Assessing real-life impact of hearing disorders and devices

Project aim

The project examines real-world acoustic environments and real-world communication tasks. These two areas of research are highly complementary, and their combination will result in a powerful new approach to the assessment of real-life hearing ability and hearing devices.

The broad goals of the proposed work are to:

  1. Develop a new framework for assessing real-world speech communication abilities in the laboratory by combining a realistic sentence task and ongoing speech comprehension task with recorded real-world sound environments simulated within a 3D loudspeaker array,
  2. Apply this new framework to predict the benefit of hearing instruments in the real-world, and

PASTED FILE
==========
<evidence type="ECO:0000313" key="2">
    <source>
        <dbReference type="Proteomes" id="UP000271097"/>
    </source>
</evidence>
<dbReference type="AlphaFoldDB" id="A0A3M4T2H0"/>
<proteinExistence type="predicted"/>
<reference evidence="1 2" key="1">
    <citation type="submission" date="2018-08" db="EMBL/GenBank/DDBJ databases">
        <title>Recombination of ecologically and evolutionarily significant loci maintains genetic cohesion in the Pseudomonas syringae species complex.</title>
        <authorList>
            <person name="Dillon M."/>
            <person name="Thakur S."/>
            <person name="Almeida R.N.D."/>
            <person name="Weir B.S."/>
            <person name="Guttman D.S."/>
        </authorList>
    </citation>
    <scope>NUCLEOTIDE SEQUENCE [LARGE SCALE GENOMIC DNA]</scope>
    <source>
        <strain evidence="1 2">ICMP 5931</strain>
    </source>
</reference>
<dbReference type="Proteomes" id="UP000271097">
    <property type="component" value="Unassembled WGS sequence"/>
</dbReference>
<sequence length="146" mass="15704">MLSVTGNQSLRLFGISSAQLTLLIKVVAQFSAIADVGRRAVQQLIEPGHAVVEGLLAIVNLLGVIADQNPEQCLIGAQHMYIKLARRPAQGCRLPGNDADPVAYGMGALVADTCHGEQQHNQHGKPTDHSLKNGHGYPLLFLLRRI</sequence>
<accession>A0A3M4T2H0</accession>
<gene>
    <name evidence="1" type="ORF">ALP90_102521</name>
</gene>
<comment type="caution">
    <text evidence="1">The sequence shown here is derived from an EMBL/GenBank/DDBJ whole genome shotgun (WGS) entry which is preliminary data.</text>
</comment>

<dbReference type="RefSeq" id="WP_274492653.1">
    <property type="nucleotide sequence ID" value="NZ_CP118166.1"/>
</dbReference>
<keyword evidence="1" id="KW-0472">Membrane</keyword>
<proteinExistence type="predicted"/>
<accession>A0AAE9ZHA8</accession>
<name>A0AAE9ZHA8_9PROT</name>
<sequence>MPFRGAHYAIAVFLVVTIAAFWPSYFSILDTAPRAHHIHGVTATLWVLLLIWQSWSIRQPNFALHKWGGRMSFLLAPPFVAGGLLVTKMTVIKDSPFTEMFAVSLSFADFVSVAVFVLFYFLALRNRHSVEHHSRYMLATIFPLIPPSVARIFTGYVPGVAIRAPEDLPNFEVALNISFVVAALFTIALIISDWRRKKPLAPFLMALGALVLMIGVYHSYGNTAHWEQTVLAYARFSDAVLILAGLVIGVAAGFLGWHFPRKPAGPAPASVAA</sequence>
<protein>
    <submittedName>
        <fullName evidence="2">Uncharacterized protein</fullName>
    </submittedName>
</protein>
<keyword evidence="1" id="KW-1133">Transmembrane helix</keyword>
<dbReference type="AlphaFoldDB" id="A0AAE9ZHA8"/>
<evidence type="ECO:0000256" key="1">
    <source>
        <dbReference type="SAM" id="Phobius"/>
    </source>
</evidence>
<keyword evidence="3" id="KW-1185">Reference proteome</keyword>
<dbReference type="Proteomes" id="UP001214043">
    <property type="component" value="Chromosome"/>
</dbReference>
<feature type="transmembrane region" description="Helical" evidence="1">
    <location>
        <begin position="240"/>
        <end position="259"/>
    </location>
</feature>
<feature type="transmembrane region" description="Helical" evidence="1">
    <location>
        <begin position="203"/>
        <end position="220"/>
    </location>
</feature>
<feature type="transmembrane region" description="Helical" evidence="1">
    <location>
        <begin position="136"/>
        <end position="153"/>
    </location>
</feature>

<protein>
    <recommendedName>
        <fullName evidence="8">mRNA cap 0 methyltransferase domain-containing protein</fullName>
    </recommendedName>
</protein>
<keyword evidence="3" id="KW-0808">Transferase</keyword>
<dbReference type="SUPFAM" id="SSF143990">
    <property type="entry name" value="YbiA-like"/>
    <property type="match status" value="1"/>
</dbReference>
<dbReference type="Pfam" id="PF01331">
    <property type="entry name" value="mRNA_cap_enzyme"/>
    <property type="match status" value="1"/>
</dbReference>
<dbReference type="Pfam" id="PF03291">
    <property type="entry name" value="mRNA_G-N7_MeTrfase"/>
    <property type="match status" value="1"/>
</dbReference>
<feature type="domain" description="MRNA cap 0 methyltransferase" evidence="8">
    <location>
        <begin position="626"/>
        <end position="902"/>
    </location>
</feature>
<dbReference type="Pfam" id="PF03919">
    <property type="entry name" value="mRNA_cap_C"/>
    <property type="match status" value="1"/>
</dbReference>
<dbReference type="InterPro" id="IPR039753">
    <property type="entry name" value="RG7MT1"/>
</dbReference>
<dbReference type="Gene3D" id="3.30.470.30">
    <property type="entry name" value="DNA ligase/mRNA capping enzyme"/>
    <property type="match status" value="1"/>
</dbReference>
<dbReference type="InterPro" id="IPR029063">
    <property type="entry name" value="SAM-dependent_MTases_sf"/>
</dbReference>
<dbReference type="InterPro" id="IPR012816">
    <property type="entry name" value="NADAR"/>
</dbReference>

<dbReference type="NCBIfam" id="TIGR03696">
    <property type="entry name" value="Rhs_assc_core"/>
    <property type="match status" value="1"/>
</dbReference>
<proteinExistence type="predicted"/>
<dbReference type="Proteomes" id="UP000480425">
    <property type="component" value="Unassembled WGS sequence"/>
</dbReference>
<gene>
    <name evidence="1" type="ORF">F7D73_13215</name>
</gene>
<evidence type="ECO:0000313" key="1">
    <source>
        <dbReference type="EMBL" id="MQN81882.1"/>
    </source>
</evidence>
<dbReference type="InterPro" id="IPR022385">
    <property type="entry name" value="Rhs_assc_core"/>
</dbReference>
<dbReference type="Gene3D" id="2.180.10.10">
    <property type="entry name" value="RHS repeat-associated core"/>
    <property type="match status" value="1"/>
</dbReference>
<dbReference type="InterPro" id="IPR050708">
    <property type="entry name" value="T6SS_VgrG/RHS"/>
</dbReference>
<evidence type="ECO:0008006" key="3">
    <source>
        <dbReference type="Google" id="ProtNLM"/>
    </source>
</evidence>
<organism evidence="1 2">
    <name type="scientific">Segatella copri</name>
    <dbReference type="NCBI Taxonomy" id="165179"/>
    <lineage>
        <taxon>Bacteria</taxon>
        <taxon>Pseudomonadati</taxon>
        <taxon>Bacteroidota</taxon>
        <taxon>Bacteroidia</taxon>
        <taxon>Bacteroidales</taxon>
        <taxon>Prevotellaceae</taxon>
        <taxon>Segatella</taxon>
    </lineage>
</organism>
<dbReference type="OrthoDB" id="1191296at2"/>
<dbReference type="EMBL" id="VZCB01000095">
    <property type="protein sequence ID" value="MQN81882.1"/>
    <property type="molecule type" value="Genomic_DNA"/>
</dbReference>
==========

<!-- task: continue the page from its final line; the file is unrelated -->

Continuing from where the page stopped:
3. Establish test protocol based on the developed speech materials, tools, acoustic environments and findings.

In contrast to standard speech tests, where listing difficulty is mainly controlled by the signal-to-noise ratio (SNR), here listening difficulty will be determined by the acoustic complexity of the considered environments (e.g., the amount of reverberation, number and location of background talkers, and additional noise sources) as well as the number/dynamics of target talkers participating in the conversation. Performance on this test will be compared to performance on a standard sentence test and to subjective measures of listening difficulty.



Macquarie University, Cochlear, Technical University of Denmark, Linkoping University, Boston University